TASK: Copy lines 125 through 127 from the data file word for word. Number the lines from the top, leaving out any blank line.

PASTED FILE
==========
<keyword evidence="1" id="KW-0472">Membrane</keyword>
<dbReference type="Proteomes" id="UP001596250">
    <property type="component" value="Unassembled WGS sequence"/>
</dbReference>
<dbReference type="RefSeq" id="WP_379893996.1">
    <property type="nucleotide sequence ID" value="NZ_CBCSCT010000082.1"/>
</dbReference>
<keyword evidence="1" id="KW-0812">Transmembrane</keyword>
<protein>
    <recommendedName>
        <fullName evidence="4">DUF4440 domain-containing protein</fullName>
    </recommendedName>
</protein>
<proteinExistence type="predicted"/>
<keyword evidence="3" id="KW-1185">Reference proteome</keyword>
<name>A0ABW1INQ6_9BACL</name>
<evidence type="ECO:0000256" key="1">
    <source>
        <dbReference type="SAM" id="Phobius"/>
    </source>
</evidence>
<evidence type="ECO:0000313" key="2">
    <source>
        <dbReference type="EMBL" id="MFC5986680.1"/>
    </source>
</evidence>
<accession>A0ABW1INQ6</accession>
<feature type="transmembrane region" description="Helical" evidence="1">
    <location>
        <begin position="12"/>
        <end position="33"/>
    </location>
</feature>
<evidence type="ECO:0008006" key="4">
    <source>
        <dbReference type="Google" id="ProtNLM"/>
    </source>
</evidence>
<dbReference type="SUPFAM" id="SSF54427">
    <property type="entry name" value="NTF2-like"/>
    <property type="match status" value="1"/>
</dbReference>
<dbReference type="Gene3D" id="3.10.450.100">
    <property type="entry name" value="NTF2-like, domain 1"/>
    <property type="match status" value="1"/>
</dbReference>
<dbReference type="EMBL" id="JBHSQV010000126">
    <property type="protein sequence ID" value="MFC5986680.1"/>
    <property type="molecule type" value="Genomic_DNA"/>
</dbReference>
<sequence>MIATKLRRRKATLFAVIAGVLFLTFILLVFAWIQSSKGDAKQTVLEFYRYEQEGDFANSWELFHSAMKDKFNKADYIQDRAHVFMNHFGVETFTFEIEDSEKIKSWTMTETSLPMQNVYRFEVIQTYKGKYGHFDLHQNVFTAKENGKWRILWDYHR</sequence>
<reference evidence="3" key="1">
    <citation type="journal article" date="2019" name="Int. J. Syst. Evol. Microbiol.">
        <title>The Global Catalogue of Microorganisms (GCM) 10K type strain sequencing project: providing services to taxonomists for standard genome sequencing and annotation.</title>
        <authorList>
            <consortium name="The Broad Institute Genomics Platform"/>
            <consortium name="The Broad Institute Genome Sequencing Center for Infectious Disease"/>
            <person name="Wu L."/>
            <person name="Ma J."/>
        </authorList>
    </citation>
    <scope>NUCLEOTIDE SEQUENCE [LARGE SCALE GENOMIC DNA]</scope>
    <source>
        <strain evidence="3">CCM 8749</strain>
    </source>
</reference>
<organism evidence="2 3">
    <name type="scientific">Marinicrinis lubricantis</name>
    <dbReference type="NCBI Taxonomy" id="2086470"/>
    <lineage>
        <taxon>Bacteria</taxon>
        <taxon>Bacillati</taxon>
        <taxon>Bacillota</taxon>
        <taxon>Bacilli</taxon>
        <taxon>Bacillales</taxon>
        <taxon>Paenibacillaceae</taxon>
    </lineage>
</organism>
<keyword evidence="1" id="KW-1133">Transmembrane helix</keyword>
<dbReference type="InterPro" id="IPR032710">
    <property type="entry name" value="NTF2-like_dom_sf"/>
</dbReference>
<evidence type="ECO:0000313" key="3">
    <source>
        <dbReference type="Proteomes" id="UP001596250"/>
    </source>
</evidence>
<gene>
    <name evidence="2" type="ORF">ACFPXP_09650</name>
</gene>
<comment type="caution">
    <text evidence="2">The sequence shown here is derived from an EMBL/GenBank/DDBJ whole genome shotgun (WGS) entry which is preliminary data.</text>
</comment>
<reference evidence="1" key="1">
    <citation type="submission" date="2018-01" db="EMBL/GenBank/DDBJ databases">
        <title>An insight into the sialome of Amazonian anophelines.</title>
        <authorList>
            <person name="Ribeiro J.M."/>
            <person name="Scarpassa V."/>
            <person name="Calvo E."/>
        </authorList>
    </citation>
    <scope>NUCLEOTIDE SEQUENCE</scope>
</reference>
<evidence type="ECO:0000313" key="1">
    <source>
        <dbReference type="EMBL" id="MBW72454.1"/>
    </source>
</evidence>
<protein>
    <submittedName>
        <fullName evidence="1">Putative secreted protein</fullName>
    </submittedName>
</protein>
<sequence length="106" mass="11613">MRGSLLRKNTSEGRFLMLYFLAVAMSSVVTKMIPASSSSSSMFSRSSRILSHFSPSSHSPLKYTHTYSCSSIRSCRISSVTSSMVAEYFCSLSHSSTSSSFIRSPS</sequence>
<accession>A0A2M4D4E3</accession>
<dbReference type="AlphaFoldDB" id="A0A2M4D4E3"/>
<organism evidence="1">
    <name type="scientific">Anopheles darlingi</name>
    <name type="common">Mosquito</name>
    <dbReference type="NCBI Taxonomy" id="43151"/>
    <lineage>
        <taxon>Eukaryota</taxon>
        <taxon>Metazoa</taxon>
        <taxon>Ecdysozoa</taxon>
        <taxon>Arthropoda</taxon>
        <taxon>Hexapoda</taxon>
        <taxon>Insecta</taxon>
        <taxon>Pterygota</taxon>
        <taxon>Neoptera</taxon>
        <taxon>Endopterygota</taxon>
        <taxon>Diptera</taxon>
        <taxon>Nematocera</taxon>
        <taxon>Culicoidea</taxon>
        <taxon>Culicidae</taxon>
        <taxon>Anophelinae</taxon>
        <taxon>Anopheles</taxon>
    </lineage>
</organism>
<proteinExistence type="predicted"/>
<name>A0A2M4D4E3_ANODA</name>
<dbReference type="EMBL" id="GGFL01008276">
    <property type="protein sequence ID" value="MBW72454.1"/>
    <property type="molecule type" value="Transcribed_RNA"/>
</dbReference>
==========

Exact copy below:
        <taxon>Ecdysozoa</taxon>
        <taxon>Arthropoda</taxon>
        <taxon>Hexapoda</taxon>